asserts that the likely outcome of this process is the creation of a set of principles incorporating justice as fairness (Anderson, 2002).
Extrapolating these concepts into the results of this inquiry, Rawls’ veil of ignorance is only a hypothetical veil and true members of society cannot fully ignore societal perceptions, stereotypes, negative descriptors, and labels of gay men and lesbians. And because gay men and lesbians represent a segment of society that has traditionally been oppressed, policies that extend workplace protection from discrimination to gay men and lesbians become mandatory protection clauses which create equality within the work environment.
The analysis conducted revealed that the vast majority of the sample (78%) supported a nondiscrimination policy in the workplace that would protect gay men and lesbians. Yet review of the employment data from the Human Rights Campaign (2003) highlighted only one healthcare organization that specifically protected gay and lesbian employees. The social justice principles of John Rawls might declare such lack of protection discriminatory and unjust.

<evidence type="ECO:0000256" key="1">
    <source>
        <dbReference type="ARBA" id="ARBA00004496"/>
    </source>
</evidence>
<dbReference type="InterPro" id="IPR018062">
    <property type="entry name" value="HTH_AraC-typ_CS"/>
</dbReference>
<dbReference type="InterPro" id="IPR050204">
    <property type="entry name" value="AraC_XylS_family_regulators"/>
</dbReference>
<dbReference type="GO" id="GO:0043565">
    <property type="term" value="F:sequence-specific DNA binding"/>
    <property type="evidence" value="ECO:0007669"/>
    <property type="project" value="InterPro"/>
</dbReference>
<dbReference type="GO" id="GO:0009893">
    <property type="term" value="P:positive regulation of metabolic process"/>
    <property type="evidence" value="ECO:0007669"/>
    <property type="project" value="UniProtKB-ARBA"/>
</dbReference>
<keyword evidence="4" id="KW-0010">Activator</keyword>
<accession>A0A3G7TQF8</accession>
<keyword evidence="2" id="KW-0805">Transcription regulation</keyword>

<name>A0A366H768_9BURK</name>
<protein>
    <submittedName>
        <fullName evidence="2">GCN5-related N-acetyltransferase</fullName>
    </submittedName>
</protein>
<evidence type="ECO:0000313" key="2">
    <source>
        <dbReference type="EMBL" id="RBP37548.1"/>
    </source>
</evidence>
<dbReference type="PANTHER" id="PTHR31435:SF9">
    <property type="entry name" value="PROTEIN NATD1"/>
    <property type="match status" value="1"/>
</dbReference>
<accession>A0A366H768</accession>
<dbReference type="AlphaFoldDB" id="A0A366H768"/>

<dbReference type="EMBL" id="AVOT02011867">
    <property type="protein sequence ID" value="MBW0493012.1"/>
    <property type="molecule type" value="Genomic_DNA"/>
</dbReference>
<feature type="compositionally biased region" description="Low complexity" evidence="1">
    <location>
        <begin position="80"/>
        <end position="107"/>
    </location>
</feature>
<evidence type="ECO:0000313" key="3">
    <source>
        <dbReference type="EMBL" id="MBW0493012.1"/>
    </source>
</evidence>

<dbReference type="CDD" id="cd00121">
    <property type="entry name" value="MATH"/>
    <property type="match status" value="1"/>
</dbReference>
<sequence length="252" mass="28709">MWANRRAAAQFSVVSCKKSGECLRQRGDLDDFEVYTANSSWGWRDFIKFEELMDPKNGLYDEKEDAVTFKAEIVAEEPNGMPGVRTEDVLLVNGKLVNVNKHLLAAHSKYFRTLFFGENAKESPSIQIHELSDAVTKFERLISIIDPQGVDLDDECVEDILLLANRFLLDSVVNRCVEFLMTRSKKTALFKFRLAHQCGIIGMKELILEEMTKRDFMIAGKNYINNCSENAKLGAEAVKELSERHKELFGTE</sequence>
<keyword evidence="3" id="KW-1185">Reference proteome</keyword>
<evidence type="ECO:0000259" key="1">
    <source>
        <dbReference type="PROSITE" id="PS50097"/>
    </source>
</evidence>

In addition, federal and Florida State laws do not mandate employers to legally protect gay men and lesbians from discrimination in the workplace. Thus, without a protective veil to remove the negative societal perceptions and labels associated with homosexuality, workplaces become environments where gay and lesbian workers can legally be fired, refused promotion regardless of service, or be paid less compared to